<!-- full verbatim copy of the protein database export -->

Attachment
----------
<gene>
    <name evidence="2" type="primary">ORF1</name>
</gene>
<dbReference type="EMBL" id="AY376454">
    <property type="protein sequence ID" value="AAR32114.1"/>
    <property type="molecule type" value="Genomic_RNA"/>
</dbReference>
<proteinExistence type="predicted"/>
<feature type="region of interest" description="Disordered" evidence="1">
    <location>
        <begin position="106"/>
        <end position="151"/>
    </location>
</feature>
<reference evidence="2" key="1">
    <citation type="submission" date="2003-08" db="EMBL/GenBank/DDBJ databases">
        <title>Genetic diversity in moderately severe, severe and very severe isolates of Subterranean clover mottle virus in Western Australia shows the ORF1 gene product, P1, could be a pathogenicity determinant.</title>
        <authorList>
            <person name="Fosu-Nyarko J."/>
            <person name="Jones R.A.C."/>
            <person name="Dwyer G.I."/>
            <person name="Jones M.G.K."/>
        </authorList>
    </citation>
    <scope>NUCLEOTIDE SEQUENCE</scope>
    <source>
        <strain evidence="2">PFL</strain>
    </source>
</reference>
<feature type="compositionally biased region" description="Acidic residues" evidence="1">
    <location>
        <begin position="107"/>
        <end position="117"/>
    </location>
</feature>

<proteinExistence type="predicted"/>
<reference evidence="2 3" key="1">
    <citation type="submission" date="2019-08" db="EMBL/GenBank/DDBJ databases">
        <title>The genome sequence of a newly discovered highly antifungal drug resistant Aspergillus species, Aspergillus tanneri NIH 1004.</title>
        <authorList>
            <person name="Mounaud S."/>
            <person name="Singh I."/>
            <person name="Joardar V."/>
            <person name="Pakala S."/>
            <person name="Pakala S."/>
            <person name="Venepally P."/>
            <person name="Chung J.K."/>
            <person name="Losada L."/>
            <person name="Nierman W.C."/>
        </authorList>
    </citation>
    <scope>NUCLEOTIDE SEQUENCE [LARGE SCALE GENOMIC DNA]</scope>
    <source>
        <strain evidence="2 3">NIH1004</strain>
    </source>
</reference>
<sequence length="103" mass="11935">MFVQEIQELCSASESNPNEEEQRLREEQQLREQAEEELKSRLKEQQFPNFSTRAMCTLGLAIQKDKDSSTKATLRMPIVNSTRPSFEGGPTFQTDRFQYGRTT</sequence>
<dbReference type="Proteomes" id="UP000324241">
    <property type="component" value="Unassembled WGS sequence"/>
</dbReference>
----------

<gene>
    <name evidence="2" type="primary">ORF1</name>
</gene>
<dbReference type="EMBL" id="AY376454">
    <property type="protein sequence ID" value="AAR32114.1"/>
    <property type="molecule type" value="Genomic_RNA"/>
</dbReference>
<proteinExistence type="predicted"/>
<feature type="region of interest" description="Disordered" evidence="1">
    <location>
        <begin position="106"/>
        <end position="151"/>
    </location>
</feature>
<reference evidence="2" key="1">
    <citation type="submission" date="2003-08" db="EMBL/GenBank/DDBJ databases">
        <title>Genetic diversity in moderately severe, severe and very severe isolates of Subterranean clover mottle virus in Western Australia shows the ORF1 gene product, P1, could be a pathogenicity determinant.</title>
        <authorList>
            <person name="Fosu-Nyarko J."/>
            <person name="Jones R.A.C."/>
            <person name="Dwyer G.I."/>
            <person name="Jones M.G.K."/>
        </authorList>
    </citation>
    <scope>NUCLEOTIDE SEQUENCE</scope>
    <source>
        <strain evidence="2">PFL</strain>
    </source>
</reference>
<feature type="compositionally biased region" description="Acidic residues" evidence="1">
    <location>
        <begin position="107"/>
        <end position="117"/>
    </location>
</feature>

<proteinExistence type="predicted"/>
<reference evidence="2 3" key="1">
    <citation type="submission" date="2019-08" db="EMBL/GenBank/DDBJ databases">
        <title>The genome sequence of a newly discovered highly antifungal drug resistant Aspergillus species, Aspergillus tanneri NIH 1004.</title>
        <authorList>
            <person name="Mounaud S."/>
            <person name="Singh I."/>
            <person name="Joardar V."/>
            <person name="Pakala S."/>
            <person name="Pakala S."/>
            <person name="Venepally P."/>
            <person name="Chung J.K."/>
            <person name="Losada L."/>
            <person name="Nierman W.C."/>
        </authorList>
    </citation>
    <scope>NUCLEOTIDE SEQUENCE [LARGE SCALE GENOMIC DNA]</scope>
    <source>
        <strain evidence="2 3">NIH1004</strain>
    </source>
</reference>
<sequence length="103" mass="11935">MFVQEIQELCSASESNPNEEEQRLREEQQLREQAEEELKSRLKEQQFPNFSTRAMCTLGLAIQKDKDSSTKATLRMPIVNSTRPSFEGGPTFQTDRFQYGRTT</sequence>
<dbReference type="Proteomes" id="UP000324241">
    <property type="component" value="Unassembled WGS sequence"/>
</dbReference>